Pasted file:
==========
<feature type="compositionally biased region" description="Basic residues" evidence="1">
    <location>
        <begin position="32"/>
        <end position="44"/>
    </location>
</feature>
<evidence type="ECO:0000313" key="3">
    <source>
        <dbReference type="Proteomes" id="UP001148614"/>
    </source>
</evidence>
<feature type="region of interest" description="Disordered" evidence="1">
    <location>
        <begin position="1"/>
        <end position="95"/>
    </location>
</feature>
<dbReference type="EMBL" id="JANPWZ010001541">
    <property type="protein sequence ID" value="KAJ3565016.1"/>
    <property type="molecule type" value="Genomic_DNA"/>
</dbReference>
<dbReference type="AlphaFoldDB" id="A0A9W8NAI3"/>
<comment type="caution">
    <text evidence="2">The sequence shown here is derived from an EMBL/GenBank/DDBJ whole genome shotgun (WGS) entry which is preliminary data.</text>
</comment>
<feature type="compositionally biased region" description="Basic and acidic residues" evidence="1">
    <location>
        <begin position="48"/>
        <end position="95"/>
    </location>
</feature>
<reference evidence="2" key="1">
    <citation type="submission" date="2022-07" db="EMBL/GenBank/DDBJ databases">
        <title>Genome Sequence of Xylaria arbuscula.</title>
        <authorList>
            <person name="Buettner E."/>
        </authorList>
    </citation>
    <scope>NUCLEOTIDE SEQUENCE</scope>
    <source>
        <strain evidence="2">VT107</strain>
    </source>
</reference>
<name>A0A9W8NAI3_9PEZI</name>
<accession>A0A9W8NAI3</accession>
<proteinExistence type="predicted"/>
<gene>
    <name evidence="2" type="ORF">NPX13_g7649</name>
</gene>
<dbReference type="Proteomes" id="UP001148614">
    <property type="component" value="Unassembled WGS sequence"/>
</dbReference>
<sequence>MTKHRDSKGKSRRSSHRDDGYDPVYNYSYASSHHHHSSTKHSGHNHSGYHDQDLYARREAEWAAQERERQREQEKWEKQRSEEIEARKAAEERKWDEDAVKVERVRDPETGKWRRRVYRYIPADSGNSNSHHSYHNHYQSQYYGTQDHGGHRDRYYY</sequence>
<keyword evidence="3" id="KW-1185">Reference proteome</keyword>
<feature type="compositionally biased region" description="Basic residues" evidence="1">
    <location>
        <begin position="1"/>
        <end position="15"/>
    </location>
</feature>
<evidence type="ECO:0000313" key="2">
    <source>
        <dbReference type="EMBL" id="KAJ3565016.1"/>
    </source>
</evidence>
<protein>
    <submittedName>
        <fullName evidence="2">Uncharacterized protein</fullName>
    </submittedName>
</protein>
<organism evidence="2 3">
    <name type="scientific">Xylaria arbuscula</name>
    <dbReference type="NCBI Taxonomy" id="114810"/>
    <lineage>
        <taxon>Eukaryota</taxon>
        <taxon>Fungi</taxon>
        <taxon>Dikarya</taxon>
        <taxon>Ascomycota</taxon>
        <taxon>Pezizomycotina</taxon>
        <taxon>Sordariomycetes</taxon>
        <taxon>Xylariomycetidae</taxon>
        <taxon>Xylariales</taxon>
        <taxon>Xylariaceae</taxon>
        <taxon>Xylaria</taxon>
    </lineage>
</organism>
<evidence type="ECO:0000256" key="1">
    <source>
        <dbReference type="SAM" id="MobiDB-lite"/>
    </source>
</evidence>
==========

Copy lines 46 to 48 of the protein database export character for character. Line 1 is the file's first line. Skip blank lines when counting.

<proteinExistence type="predicted"/>
<gene>
    <name evidence="2" type="ORF">NPX13_g7649</name>